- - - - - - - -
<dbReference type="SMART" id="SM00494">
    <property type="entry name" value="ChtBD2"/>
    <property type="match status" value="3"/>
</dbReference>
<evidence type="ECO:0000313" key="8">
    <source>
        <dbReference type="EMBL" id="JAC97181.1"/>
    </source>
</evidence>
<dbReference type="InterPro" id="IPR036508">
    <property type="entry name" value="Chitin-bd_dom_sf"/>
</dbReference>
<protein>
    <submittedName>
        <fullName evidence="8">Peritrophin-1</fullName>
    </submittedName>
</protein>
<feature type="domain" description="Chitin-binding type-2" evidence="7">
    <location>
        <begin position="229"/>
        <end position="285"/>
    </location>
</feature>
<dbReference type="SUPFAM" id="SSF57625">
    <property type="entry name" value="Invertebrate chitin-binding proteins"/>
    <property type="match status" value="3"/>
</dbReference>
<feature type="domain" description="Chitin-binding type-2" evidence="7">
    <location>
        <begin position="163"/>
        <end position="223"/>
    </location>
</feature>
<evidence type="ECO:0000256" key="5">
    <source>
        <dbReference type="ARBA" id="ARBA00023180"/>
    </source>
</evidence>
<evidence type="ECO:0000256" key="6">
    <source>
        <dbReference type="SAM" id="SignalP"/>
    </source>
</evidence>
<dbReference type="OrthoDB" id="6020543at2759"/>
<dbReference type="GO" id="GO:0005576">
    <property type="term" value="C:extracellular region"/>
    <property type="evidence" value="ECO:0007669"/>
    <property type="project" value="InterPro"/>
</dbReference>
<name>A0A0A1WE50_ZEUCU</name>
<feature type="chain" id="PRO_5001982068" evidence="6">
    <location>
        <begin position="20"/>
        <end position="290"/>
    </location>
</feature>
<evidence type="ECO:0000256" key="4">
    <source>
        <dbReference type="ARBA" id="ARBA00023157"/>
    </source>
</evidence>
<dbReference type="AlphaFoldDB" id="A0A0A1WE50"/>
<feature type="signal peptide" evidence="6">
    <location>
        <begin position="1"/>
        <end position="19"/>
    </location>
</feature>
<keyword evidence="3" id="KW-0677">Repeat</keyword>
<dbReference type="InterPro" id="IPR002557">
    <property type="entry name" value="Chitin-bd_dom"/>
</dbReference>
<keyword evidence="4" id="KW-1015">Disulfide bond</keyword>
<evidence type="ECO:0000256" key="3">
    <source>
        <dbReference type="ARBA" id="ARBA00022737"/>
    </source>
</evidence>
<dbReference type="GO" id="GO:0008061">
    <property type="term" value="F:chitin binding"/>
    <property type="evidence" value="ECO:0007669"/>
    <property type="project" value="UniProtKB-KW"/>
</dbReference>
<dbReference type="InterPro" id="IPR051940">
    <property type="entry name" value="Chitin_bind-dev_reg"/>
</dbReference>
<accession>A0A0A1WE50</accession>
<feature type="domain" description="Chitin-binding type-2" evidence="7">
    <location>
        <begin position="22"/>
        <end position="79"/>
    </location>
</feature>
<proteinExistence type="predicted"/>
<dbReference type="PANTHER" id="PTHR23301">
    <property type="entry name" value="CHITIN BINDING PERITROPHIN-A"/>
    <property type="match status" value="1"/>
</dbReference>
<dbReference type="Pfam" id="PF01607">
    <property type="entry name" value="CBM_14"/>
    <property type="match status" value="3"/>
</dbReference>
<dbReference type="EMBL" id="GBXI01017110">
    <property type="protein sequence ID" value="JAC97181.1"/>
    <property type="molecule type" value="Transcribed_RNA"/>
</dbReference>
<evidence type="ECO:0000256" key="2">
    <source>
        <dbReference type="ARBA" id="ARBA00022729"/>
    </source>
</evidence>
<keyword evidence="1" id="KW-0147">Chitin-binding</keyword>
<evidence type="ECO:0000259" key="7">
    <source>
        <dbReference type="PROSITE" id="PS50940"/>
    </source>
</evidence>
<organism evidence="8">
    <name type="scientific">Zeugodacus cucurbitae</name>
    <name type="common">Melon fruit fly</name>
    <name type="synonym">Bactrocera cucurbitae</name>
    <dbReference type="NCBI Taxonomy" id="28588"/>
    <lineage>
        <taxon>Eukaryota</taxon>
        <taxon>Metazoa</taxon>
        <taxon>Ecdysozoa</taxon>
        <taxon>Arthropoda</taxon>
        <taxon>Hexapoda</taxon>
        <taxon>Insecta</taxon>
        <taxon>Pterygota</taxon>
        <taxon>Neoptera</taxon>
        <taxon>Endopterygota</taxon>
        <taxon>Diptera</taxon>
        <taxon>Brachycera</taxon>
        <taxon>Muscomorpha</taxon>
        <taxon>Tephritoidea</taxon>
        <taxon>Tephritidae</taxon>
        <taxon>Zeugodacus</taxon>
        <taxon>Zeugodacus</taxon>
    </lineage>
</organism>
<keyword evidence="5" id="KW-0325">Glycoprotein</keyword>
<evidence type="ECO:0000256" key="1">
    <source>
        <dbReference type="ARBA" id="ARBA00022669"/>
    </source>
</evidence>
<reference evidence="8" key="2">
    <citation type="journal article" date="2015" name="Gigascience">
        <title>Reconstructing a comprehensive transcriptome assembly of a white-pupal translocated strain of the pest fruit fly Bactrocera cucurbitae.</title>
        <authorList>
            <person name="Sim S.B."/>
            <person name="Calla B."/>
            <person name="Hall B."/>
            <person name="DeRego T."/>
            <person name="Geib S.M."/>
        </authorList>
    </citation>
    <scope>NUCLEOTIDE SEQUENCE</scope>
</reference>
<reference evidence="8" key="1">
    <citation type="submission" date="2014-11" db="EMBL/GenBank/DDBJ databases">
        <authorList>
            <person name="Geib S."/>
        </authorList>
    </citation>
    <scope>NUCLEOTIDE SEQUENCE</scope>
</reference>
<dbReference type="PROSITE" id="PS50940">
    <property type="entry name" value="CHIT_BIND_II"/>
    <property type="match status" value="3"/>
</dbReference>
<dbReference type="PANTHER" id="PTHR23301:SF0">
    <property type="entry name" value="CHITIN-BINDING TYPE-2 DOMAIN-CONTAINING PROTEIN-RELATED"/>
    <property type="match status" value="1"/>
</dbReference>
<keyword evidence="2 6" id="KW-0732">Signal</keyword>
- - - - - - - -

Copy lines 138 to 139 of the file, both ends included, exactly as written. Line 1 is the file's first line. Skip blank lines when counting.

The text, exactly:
        <taxon>Zeugodacus</taxon>
        <taxon>Zeugodacus</taxon>